Of course, Dennis Arrowsmith, as Major General, has the hardest job of all. He has to sail through the patter song of all patter songs, “I am the Very Model of a Modern Major General,” a tongue-twister unlike any other. Gilbert outdid himself and any other librettist with this beauty – a perpetual mobile of unending rhymes and convulsive phrases that circumnavigate through arcane ancient references. He maneuvered magnificently, all while in the character of fatuous, ineffectual army leader. Tremendous.

But the best performer had to be Sean Holshouser as the Pirate King, a role made famous and sexy by Tony-winner Kevin Klein in the 1981 Broadway revival and subsequent movie. Watch his expressive face and body movement. He eats up the stage, as does his silky baritone. He makes quite a pirate. Holshouser is finishing his college studies at University of Houston's Moore's School of Music. I predict a fine professional career ahead. Remember these words.

Artistic director Eiki Isomura from Opera in the Heights led the orchestra through its jaunty paces, never flagging in intensity, and allowing it to purr through the romances. The orchestra and Gilbert & Sullivan Chorus, under Joseph Rawley, were exemplary.

The only major criticism is the Society's insistence in projecting the English titles stage right, printed out like an annoying CNN news ticker. First, the dialogue is much too small to read – Gilbert's words need as much amplification as possible for its crispness and clever wit to shine. Even worse, the sentences are two beats behind what we hear from the stage. We can't keep up. It's so disconcerting. This must be fixed. Please, spend the money and project the titles above the stage like many opera houses throughout the world.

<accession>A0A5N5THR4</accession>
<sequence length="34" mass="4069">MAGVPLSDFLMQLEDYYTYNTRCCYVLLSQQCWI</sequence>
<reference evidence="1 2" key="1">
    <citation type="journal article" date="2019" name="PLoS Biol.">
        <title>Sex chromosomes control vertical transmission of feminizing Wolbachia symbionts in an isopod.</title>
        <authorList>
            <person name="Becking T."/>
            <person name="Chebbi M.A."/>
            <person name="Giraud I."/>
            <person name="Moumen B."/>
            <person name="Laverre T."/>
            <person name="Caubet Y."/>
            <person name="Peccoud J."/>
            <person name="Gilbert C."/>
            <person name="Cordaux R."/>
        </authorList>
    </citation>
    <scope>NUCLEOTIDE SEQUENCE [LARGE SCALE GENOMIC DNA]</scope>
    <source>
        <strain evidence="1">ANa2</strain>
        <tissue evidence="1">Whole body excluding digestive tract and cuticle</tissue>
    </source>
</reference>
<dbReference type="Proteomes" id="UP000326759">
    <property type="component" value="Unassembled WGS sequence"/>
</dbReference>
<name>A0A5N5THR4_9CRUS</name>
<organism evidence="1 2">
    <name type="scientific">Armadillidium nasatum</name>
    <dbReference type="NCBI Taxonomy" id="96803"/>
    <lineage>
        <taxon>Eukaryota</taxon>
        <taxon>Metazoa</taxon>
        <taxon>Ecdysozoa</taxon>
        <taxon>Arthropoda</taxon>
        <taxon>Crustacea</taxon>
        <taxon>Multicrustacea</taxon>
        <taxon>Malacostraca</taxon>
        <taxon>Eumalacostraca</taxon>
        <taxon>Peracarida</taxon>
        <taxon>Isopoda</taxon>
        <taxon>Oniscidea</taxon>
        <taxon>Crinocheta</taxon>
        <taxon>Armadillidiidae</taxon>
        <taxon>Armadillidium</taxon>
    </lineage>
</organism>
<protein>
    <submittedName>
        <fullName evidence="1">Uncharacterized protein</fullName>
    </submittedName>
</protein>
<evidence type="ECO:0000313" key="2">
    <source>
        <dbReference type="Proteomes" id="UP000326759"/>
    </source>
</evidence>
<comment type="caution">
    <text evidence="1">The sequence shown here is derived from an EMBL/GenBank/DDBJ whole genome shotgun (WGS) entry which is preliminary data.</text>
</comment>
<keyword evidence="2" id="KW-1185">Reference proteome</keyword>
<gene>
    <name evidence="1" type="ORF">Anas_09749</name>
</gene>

Other than that quibble, this Pirates is loads of fun and a marvelous entry into the extra-special world of Gilbert & Sullivan. Musical theater has never been better.

The Pirates of Penzance continues at 2:30 p.m. Sunday, July 23, 7 p.m. Saturday, July 29 and 2:30 p.m. Sunday, July 30 at the Hobby Center for the Performing Arts, 800 Bagby. For more information, call 713-315-2525. $39 - $84.
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D.L. Groover has contributed to countless reputable publications including the Houston Press since 2003. His theater criticism has earned him a national award from the Association of Alternative Newsmedia (AAN) as well as three statewide Lone Star Press Awards for the same. He's co-author of the irreverent appreciation, Skeletons from the Opera Closet (St. Martin's Press), now in its fourth printing.
Contact: D. L. Groover